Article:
DIY Christmas gifts that don’t totally suck

Emroidered gift
Rick Ross was a dab hand at needlepoint
  • | by Rachel England

The recession, coupled with hipster fashion tendencies towards ‘homemade chic’, means the business of arts and crafts has seen a massive resurgence of late. Take a quick glance at Etsy or Pinterest – there are more intricate cushion covers and screen prints there than you can shake an embellished stick at.

This is good news for those strapped for cash this Crimbo, because it means giving homemade gifts is okay now. It’s allowed. But there are a couple of caveats: they have to be relevant, and they have to be decent. No shapeless fabric ‘bags’ and definitely no pasta pictures (unless you’re five). But you don’t need to be a master craftsman to pull this off. Check out these DIY gift ideas suitable for even the most ham-fisted creative rookies.

Get baked

a cupcake with hearts on it

People go crazy for cupcakes. Literally, crazy. The windows of every cupcake bakery in the land are covered with fingerprints and nose smears from squealing onlookers pressing their faces against the glass. ‘THAT ONE LOOKS LIKE A BEE!’ they exclaim, before parting with megabucks in order to take it home and fawn over it some more (and then, presumably, eating it).

You can recreate this perplexing excitement for your loved ones with relative ease. Simply whip up a batch of plain cupcakes (or push the boat out and add some food colouring for extra pizzazz) and then go to town with icing, marzipan, frosting, edible glitter, the works. It won’t matter if they look a bit rough around the edges, because 1) your recipient will be blindsided by the fact that they have CUPCAKES, and 2) they’re just going to be eaten anyway.



Mix CDs are all well and good, but when they’re simply a compilation of chart hits from that questionable holiday in Malaga, labelled with a scribbled ‘LOL’ and presented in a clear plastic CD pouch, they’re not really gift material.

Why not turn music into a – dare we say it – educational journey by hunting down all the number ones from the year your recipient was born? Or by compiling all the top tracks released since you’ve known one another? Or choose a theme to work around – songs about travel or marriage, for example – depending on what’s on the horizon for your receiver. Give your album a proper title and artwork, and for crying out loud, put it in a proper CD case.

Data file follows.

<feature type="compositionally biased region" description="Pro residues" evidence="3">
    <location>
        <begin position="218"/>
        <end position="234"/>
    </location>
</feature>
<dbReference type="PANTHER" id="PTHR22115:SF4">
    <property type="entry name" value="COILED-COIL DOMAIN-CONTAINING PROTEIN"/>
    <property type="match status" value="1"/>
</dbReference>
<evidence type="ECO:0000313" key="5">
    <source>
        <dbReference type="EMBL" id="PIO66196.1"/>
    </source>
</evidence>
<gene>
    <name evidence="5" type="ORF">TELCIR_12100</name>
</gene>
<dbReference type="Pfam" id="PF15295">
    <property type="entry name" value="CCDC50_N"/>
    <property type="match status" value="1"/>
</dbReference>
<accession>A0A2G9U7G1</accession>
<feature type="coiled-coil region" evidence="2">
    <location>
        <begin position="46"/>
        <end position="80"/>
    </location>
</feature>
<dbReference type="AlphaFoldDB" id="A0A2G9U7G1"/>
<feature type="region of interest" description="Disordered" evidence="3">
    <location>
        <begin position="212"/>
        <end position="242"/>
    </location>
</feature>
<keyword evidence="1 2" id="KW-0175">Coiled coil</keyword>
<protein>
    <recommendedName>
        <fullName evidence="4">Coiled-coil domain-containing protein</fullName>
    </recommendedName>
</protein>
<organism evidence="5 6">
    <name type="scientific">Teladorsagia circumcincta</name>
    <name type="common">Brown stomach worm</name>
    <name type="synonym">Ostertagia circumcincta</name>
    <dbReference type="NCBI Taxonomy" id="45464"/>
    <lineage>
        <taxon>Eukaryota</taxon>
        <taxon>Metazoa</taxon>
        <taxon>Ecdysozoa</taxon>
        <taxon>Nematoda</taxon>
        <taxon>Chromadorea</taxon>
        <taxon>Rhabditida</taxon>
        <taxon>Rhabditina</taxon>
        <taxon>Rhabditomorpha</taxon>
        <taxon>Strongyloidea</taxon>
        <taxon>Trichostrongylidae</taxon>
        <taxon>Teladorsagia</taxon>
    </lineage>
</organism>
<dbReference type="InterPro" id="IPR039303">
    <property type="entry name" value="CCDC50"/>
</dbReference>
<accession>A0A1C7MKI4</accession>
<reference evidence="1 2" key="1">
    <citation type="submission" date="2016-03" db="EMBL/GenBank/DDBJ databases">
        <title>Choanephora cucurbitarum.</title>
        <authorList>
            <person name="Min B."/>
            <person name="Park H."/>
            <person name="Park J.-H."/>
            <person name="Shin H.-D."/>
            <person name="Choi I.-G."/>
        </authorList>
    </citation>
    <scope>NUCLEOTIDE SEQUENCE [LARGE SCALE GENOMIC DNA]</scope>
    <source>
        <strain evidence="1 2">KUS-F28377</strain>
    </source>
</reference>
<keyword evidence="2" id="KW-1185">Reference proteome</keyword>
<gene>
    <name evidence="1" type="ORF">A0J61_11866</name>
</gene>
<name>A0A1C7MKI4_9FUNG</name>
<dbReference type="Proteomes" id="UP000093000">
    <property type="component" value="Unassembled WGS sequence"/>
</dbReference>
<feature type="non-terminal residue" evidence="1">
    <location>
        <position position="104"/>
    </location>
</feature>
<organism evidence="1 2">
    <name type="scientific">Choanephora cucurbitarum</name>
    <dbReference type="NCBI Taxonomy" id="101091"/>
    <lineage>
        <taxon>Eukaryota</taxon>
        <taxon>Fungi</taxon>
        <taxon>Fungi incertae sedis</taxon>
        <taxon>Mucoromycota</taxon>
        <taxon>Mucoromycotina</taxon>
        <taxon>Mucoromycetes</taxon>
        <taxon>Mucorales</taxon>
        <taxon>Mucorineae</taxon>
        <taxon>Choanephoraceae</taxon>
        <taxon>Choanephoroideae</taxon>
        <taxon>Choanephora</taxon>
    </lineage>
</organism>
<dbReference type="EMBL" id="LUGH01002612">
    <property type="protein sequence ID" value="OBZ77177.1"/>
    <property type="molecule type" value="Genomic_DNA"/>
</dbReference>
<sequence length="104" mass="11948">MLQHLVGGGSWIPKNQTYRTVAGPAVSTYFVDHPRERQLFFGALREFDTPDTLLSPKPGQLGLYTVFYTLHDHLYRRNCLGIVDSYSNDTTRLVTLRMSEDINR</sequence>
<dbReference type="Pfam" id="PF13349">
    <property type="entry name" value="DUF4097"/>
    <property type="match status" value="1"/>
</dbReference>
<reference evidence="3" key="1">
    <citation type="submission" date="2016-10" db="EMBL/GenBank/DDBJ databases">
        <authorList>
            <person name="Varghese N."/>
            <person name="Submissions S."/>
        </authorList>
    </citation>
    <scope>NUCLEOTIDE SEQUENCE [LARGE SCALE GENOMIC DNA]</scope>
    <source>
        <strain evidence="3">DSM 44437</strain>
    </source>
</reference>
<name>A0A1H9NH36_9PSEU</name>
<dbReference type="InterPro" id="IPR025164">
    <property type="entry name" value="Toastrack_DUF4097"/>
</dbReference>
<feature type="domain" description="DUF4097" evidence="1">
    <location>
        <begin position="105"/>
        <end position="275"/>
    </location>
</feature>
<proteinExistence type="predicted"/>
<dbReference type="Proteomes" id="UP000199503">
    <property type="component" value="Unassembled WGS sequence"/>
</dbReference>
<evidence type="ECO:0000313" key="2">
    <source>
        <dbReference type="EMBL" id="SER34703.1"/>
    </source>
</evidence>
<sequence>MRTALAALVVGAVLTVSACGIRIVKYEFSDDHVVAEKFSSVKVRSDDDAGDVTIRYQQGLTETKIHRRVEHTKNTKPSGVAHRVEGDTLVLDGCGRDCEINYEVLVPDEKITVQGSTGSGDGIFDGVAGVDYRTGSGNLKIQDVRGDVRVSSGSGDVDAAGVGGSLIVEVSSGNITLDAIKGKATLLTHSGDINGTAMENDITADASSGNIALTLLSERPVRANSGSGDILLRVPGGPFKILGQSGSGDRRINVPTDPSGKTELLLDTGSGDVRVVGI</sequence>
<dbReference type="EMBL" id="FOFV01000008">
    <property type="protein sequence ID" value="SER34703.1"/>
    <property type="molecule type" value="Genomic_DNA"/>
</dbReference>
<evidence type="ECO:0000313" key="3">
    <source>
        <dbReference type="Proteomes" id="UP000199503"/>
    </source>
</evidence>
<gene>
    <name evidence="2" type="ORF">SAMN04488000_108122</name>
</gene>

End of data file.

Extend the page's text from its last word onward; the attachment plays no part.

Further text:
Charm offensive

A charm bracelet

Perusing through the likes of Etsy and Pinterest, the phrase ‘Pfft, I could make that’ inevitably springs to mind several hundred times. And it’s true. With a bit of elbow grease you really could make this stuff, and make it just as beautiful as anything in a shop, or even on the catwalk. But for minimal faff, jewellery is a safe bet.

Visit a high street accessories shop or website for inspiration, then get yourself down to a bead store (markets are also a winner) to pick up your parts for a fraction of the price (don’t forget vital elements like clasps and wire). Then it’s simply a case of looping beads together until you’re happy with your unique creation.
It’s important to consider your recipient carefully with this one, though. Think about their favourite colours and style – and even if they have any skin allergies – lest your masterpiece end up in the jewellery box forever more.

Mug yourself

A mug with the quote 'We seem to have been designed for each other' on it.

Ah, the novelty mug. Cupboards around the kingdom are full of chipped, unloved porcelain brandishing crude sayings and lame positive affirmations alike. And they’re all a bit naff. However, it’s surprisingly easy to make your own, and by extension, make them so much better – think ‘in jokes’, personalisation and recipient-relevant arty fartiness (for example, the above picture features a quote from Jane Austen).

There are a number of ways to make your own mug. By far the cheapest and easiest is to purchase a plain white porcelain affair, take a permanent marker to it and then bake at a high heat  for 30 minutes, before cooling carefully. However, for a longer-lasting effect splash out on a special porcelain or ceramics pen, which will go the distance wash-wise.  

Sarcastic sewing

An item with 'every day I'm hustlin'' written on it in pink pastel stitching.

Remember when you were in primary school and one afternoon a week was set aside for cross-stitch with comically oversized pieces of child-friendly cloth and thread? Do they even still do that? In any case, sharpen your rusty sewing skills by stitching a sarcastic, ironic or just damn hilarious embroidery for your nearest and dearest.

A decent haberdashery shop will have all the tools you need, which is a piece of cloth, some thread and a needle, basically. A simple embroidery frame will add a thoughtful finishing touch. Go as pro as you like with this, but in this instance your shoddiness may actually lend itself to the end result. Ultimately, no-one expects to see a swear word or catchphrase on a piece of sewing, do they? As the hipsters setting this trend are liable to say, “It’s totally concept”. 

Brilliant booze

Tantalising homemade drinks, lovoingly presented

Let’s be honest, we’re all a fan of a tipple at Christmas. There’s a copious amount of alcohol flowing around, so why not make the most of it and funnel some of it into pressies for others? And we don’t mean simply flinging a bottle of vodka their way, but injecting some creativity into otherwise bland booze to make something unique and gift-worthy.

Try mixing up raspberry gin, or blackberry vodka (again, the old internet is awash with simple recipes). Procure some attractive preserving bottles from a homewares store (such as the ones pictured above), then add a vintage-style luggage tag for extra appeal. The real beauty of this gift, of course, is that the recipient is pretty much duty-bound to share it with you. To give is to receive, after all.